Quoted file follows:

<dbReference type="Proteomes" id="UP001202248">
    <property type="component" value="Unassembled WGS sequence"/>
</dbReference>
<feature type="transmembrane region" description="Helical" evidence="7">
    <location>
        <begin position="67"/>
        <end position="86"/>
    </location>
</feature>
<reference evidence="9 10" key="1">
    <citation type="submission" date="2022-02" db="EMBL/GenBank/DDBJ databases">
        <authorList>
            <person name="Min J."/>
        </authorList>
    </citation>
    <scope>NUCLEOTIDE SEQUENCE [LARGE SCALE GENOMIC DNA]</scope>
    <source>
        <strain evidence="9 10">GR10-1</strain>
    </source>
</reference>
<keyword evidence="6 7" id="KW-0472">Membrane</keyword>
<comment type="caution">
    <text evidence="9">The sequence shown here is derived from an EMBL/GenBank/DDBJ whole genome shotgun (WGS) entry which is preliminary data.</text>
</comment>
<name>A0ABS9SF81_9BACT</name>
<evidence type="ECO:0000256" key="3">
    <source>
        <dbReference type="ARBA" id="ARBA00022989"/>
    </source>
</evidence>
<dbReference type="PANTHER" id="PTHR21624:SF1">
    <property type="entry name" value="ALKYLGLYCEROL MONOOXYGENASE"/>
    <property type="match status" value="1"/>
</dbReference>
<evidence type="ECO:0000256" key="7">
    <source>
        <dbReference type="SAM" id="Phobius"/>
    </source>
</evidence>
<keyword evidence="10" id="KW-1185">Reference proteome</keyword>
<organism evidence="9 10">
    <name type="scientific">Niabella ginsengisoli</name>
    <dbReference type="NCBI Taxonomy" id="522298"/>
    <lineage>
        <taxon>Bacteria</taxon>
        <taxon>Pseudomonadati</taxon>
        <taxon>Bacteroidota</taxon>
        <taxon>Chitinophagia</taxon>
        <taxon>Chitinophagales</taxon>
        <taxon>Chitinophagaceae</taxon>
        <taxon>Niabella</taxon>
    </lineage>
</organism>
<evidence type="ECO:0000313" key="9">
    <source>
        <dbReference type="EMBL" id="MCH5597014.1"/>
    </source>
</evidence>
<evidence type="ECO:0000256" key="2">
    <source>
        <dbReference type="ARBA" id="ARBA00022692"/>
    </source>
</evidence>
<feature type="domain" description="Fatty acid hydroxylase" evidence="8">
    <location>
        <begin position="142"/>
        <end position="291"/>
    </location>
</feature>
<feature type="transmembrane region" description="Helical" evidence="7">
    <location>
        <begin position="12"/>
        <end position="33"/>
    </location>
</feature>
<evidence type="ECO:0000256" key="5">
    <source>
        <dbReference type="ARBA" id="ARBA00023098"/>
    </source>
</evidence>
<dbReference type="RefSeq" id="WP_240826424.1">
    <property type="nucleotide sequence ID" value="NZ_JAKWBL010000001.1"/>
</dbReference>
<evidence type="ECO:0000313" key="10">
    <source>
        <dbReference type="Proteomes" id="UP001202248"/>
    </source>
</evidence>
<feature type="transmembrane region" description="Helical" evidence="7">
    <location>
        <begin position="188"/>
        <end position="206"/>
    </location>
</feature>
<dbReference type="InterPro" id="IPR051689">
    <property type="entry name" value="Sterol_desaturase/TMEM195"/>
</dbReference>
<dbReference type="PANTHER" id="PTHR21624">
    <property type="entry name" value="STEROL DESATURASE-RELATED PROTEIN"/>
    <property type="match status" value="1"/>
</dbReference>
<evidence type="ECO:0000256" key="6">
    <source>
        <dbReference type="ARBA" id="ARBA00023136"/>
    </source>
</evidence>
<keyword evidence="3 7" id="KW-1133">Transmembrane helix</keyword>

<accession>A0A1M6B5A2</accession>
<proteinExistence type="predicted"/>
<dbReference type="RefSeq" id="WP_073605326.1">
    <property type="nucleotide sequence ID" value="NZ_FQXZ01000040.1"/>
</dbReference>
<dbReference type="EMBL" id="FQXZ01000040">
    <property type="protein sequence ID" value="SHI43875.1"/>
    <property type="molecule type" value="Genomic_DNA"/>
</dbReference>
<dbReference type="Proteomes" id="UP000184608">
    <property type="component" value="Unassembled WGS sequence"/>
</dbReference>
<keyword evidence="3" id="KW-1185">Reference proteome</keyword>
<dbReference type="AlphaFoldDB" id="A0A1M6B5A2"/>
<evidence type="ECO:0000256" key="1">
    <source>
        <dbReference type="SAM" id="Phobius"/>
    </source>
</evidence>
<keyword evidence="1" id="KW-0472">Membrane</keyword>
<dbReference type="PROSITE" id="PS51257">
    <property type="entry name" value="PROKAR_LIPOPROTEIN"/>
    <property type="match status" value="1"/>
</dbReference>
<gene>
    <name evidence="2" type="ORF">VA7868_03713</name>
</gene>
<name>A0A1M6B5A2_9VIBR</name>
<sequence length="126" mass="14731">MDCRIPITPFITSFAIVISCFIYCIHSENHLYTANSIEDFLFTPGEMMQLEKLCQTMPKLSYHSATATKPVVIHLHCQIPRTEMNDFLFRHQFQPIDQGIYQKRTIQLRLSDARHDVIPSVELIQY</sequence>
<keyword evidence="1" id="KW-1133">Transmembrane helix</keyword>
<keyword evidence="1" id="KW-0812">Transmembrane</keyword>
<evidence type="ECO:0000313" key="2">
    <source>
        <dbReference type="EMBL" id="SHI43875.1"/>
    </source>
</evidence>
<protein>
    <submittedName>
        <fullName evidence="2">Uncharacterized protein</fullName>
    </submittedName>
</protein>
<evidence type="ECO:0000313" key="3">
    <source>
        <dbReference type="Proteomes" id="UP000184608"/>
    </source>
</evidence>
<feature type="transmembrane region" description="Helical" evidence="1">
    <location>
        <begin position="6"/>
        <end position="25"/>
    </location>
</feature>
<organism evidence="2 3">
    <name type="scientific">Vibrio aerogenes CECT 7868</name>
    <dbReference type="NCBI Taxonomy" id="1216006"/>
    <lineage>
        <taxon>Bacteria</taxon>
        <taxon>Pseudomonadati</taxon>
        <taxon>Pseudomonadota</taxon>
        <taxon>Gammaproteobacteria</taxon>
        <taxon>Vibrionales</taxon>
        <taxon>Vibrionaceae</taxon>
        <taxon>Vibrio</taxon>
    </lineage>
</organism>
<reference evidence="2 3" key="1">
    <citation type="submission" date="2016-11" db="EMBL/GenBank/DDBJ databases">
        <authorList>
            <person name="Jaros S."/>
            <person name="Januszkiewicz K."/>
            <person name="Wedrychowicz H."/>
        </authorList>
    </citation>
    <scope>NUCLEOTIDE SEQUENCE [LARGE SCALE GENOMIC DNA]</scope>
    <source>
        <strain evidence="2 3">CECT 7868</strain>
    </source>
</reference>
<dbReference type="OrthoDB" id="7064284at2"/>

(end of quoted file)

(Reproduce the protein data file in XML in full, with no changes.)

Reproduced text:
<dbReference type="Proteomes" id="UP001202248">
    <property type="component" value="Unassembled WGS sequence"/>
</dbReference>
<feature type="transmembrane region" description="Helical" evidence="7">
    <location>
        <begin position="67"/>
        <end position="86"/>
    </location>
</feature>
<reference evidence="9 10" key="1">
    <citation type="submission" date="2022-02" db="EMBL/GenBank/DDBJ databases">
        <authorList>
            <person name="Min J."/>
        </authorList>
    </citation>
    <scope>NUCLEOTIDE SEQUENCE [LARGE SCALE GENOMIC DNA]</scope>
    <source>
        <strain evidence="9 10">GR10-1</strain>
    </source>
</reference>
<keyword evidence="6 7" id="KW-0472">Membrane</keyword>
<comment type="caution">
    <text evidence="9">The sequence shown here is derived from an EMBL/GenBank/DDBJ whole genome shotgun (WGS) entry which is preliminary data.</text>
</comment>
<name>A0ABS9SF81_9BACT</name>
<evidence type="ECO:0000256" key="3">
    <source>
        <dbReference type="ARBA" id="ARBA00022989"/>
    </source>
</evidence>
<dbReference type="PANTHER" id="PTHR21624:SF1">
    <property type="entry name" value="ALKYLGLYCEROL MONOOXYGENASE"/>
    <property type="match status" value="1"/>
</dbReference>
<evidence type="ECO:0000256" key="7">
    <source>
        <dbReference type="SAM" id="Phobius"/>
    </source>
</evidence>
<keyword evidence="10" id="KW-1185">Reference proteome</keyword>
<organism evidence="9 10">
    <name type="scientific">Niabella ginsengisoli</name>
    <dbReference type="NCBI Taxonomy" id="522298"/>
    <lineage>
        <taxon>Bacteria</taxon>
        <taxon>Pseudomonadati</taxon>
        <taxon>Bacteroidota</taxon>
        <taxon>Chitinophagia</taxon>
        <taxon>Chitinophagales</taxon>
        <taxon>Chitinophagaceae</taxon>
        <taxon>Niabella</taxon>
    </lineage>
</organism>
<evidence type="ECO:0000313" key="9">
    <source>
        <dbReference type="EMBL" id="MCH5597014.1"/>
    </source>
</evidence>
<evidence type="ECO:0000256" key="2">
    <source>
        <dbReference type="ARBA" id="ARBA00022692"/>
    </source>
</evidence>
<feature type="domain" description="Fatty acid hydroxylase" evidence="8">
    <location>
        <begin position="142"/>
        <end position="291"/>
    </location>
</feature>
<feature type="transmembrane region" description="Helical" evidence="7">
    <location>
        <begin position="12"/>
        <end position="33"/>
    </location>
</feature>
<evidence type="ECO:0000256" key="5">
    <source>
        <dbReference type="ARBA" id="ARBA00023098"/>
    </source>
</evidence>
<dbReference type="RefSeq" id="WP_240826424.1">
    <property type="nucleotide sequence ID" value="NZ_JAKWBL010000001.1"/>
</dbReference>
<evidence type="ECO:0000313" key="10">
    <source>
        <dbReference type="Proteomes" id="UP001202248"/>
    </source>
</evidence>
<feature type="transmembrane region" description="Helical" evidence="7">
    <location>
        <begin position="188"/>
        <end position="206"/>
    </location>
</feature>
<dbReference type="InterPro" id="IPR051689">
    <property type="entry name" value="Sterol_desaturase/TMEM195"/>
</dbReference>
<dbReference type="PANTHER" id="PTHR21624">
    <property type="entry name" value="STEROL DESATURASE-RELATED PROTEIN"/>
    <property type="match status" value="1"/>
</dbReference>
<evidence type="ECO:0000256" key="6">
    <source>
        <dbReference type="ARBA" id="ARBA00023136"/>
    </source>
</evidence>
<keyword evidence="3 7" id="KW-1133">Transmembrane helix</keyword>

<accession>A0A1M6B5A2</accession>
<proteinExistence type="predicted"/>
<dbReference type="RefSeq" id="WP_073605326.1">
    <property type="nucleotide sequence ID" value="NZ_FQXZ01000040.1"/>
</dbReference>
<dbReference type="EMBL" id="FQXZ01000040">
    <property type="protein sequence ID" value="SHI43875.1"/>
    <property type="molecule type" value="Genomic_DNA"/>
</dbReference>
<dbReference type="Proteomes" id="UP000184608">
    <property type="component" value="Unassembled WGS sequence"/>
</dbReference>
<keyword evidence="3" id="KW-1185">Reference proteome</keyword>
<dbReference type="AlphaFoldDB" id="A0A1M6B5A2"/>
<evidence type="ECO:0000256" key="1">
    <source>
        <dbReference type="SAM" id="Phobius"/>
    </source>
</evidence>
<keyword evidence="1" id="KW-0472">Membrane</keyword>
<dbReference type="PROSITE" id="PS51257">
    <property type="entry name" value="PROKAR_LIPOPROTEIN"/>
    <property type="match status" value="1"/>
</dbReference>
<gene>
    <name evidence="2" type="ORF">VA7868_03713</name>
</gene>
<name>A0A1M6B5A2_9VIBR</name>
<sequence length="126" mass="14731">MDCRIPITPFITSFAIVISCFIYCIHSENHLYTANSIEDFLFTPGEMMQLEKLCQTMPKLSYHSATATKPVVIHLHCQIPRTEMNDFLFRHQFQPIDQGIYQKRTIQLRLSDARHDVIPSVELIQY</sequence>
<keyword evidence="1" id="KW-1133">Transmembrane helix</keyword>
<keyword evidence="1" id="KW-0812">Transmembrane</keyword>
<evidence type="ECO:0000313" key="2">
    <source>
        <dbReference type="EMBL" id="SHI43875.1"/>
    </source>
</evidence>
<protein>
    <submittedName>
        <fullName evidence="2">Uncharacterized protein</fullName>
    </submittedName>
</protein>
<evidence type="ECO:0000313" key="3">
    <source>
        <dbReference type="Proteomes" id="UP000184608"/>
    </source>
</evidence>
<feature type="transmembrane region" description="Helical" evidence="1">
    <location>
        <begin position="6"/>
        <end position="25"/>
    </location>
</feature>
<organism evidence="2 3">
    <name type="scientific">Vibrio aerogenes CECT 7868</name>
    <dbReference type="NCBI Taxonomy" id="1216006"/>
    <lineage>
        <taxon>Bacteria</taxon>
        <taxon>Pseudomonadati</taxon>
        <taxon>Pseudomonadota</taxon>
        <taxon>Gammaproteobacteria</taxon>
        <taxon>Vibrionales</taxon>
        <taxon>Vibrionaceae</taxon>
        <taxon>Vibrio</taxon>
    </lineage>
</organism>
<reference evidence="2 3" key="1">
    <citation type="submission" date="2016-11" db="EMBL/GenBank/DDBJ databases">
        <authorList>
            <person name="Jaros S."/>
            <person name="Januszkiewicz K."/>
            <person name="Wedrychowicz H."/>
        </authorList>
    </citation>
    <scope>NUCLEOTIDE SEQUENCE [LARGE SCALE GENOMIC DNA]</scope>
    <source>
        <strain evidence="2 3">CECT 7868</strain>
    </source>
</reference>
<dbReference type="OrthoDB" id="7064284at2"/>